Portlet Development Coding Guidelines Portlet Development Best Practices and Coding Guidelines WebSphere Portal V5.1 Marshall Lamb Software Architect, IBM WebSphere Portal April 2006 1
Portlet Development Coding Guidelines Revision History April 24, 2006: Updated section G with more options for sharing data between applications. 2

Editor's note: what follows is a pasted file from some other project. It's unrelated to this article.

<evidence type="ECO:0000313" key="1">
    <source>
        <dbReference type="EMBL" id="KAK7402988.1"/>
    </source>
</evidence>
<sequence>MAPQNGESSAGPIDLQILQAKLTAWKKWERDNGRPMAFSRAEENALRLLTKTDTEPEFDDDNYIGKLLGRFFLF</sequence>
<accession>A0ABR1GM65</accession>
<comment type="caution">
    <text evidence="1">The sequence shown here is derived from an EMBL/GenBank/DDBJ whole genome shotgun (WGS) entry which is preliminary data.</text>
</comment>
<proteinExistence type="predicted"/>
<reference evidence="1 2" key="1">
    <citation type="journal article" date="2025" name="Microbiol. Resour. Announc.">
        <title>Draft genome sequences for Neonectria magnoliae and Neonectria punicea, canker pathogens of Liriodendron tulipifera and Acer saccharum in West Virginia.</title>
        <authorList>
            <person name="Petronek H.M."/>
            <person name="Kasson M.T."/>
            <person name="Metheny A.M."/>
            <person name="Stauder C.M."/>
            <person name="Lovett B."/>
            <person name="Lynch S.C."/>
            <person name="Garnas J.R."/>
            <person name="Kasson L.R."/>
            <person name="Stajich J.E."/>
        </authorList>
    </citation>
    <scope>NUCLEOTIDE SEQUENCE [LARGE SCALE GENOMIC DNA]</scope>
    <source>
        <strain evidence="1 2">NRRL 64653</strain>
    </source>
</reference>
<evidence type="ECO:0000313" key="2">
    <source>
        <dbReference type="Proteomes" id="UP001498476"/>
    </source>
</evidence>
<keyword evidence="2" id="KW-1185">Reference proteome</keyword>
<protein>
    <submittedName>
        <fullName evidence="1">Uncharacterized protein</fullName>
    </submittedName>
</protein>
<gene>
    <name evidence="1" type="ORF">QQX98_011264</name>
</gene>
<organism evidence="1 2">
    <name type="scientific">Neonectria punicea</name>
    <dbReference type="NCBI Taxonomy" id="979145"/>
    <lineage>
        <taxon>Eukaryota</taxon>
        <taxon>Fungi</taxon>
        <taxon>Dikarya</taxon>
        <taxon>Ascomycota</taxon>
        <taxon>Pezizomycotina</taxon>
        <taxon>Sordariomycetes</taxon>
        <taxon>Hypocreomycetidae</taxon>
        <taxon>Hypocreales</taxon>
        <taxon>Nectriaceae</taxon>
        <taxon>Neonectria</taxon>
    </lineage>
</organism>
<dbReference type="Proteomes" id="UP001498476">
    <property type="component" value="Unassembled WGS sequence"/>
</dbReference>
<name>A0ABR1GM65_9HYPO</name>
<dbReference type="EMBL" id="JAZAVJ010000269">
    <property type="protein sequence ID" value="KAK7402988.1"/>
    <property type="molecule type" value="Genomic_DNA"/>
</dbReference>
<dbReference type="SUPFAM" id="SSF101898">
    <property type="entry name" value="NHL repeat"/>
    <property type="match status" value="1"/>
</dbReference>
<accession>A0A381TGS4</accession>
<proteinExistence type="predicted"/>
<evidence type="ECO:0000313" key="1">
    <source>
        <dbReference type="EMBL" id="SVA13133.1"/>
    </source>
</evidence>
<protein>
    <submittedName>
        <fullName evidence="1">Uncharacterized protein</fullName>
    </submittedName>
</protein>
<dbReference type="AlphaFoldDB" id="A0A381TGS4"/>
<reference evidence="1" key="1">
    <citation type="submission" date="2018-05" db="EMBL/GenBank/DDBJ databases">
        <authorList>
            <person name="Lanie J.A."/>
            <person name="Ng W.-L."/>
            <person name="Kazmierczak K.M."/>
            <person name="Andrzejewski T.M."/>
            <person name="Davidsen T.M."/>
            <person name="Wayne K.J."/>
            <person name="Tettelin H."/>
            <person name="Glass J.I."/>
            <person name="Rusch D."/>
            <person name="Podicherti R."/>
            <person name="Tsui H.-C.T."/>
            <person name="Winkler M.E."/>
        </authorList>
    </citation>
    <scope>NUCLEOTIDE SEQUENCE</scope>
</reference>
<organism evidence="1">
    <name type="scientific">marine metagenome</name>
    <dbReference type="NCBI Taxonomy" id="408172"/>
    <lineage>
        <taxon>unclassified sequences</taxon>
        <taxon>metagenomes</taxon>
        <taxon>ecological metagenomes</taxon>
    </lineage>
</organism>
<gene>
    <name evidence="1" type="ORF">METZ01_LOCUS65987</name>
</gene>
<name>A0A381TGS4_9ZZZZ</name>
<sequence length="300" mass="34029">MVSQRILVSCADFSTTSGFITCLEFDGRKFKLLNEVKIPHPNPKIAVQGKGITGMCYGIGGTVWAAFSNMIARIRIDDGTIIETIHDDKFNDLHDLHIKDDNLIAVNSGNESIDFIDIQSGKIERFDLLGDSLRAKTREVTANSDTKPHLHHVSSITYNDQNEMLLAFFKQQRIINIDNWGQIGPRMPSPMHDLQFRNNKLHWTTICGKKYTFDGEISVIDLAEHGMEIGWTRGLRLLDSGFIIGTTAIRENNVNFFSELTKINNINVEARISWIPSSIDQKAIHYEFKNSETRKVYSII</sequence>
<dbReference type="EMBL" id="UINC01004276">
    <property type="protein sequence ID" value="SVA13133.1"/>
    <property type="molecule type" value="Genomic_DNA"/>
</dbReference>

Portlet Development Coding Guidelines Overview The portlet architecture is an extension to the Java Servlet architecture. Therefore, many aspects of portlet development are common to typical Web application development. However, the unique aspects of a portal add complexity to the application model, such as multiple portlets per Web page, portlet URL addressing, portlet page flow control, user interface rendering restrictions, and inter-portlet communication. Careful consideration needs to be given to the design of a portlet to take advantage of portal features instead of falling prey to its complexity. This document is a collection of best practices for portlet development, divided into major categories. It is intended to be used as coding guidelines when designing and developing portlets for IBM WebSphere Portal using the IBM Portlet API. It is not a primer for portlet developers as it does not address the fundamentals of portlet programming, nor does it treat any JSR 168 guidelines. Instead, use it as a checklist during design and code reviews to help promote consistent and quality portlet implementations. Be sure to refer to the WebSphere Portal InfoCenter and the Portlet Development Guide for more information on developing portlets. See Additional Information for links to these resources. Also see the paper entitled “Best practices: Developing portlets using JSR 168 and WebSphere Portal” for best practices and coding guidelines for JSR 168 portlets. Portlet Design Principles The correct portlet design is broken down into three distinct parts: the model, the view, and the controller (MVC). This design follows classical object oriented design patterns where each part is self-contained and modular, easing maintenance, extensions, and advancements. The model is the data to which the portlet provides an interface. Common data models are XML documents, database tables, and even other Web applications. The Java classes accessing the data model should have no knowledge of the form that the data is in, the idea being that the model can be changed without affecting the rest of the portlet application. The view is the interface to the data model, presenting it in some usable format. The view accesses the data to be rendered through the model interfaces and thus should not care what format the model takes. It should also not understand the relationships between data models or represent any of the business logic for manipulating the data. Like the data model, the view should be independent and interchangeable, allowing other views to be substituted without affecting the business logic or the model. The typical embodiment of the view is through series
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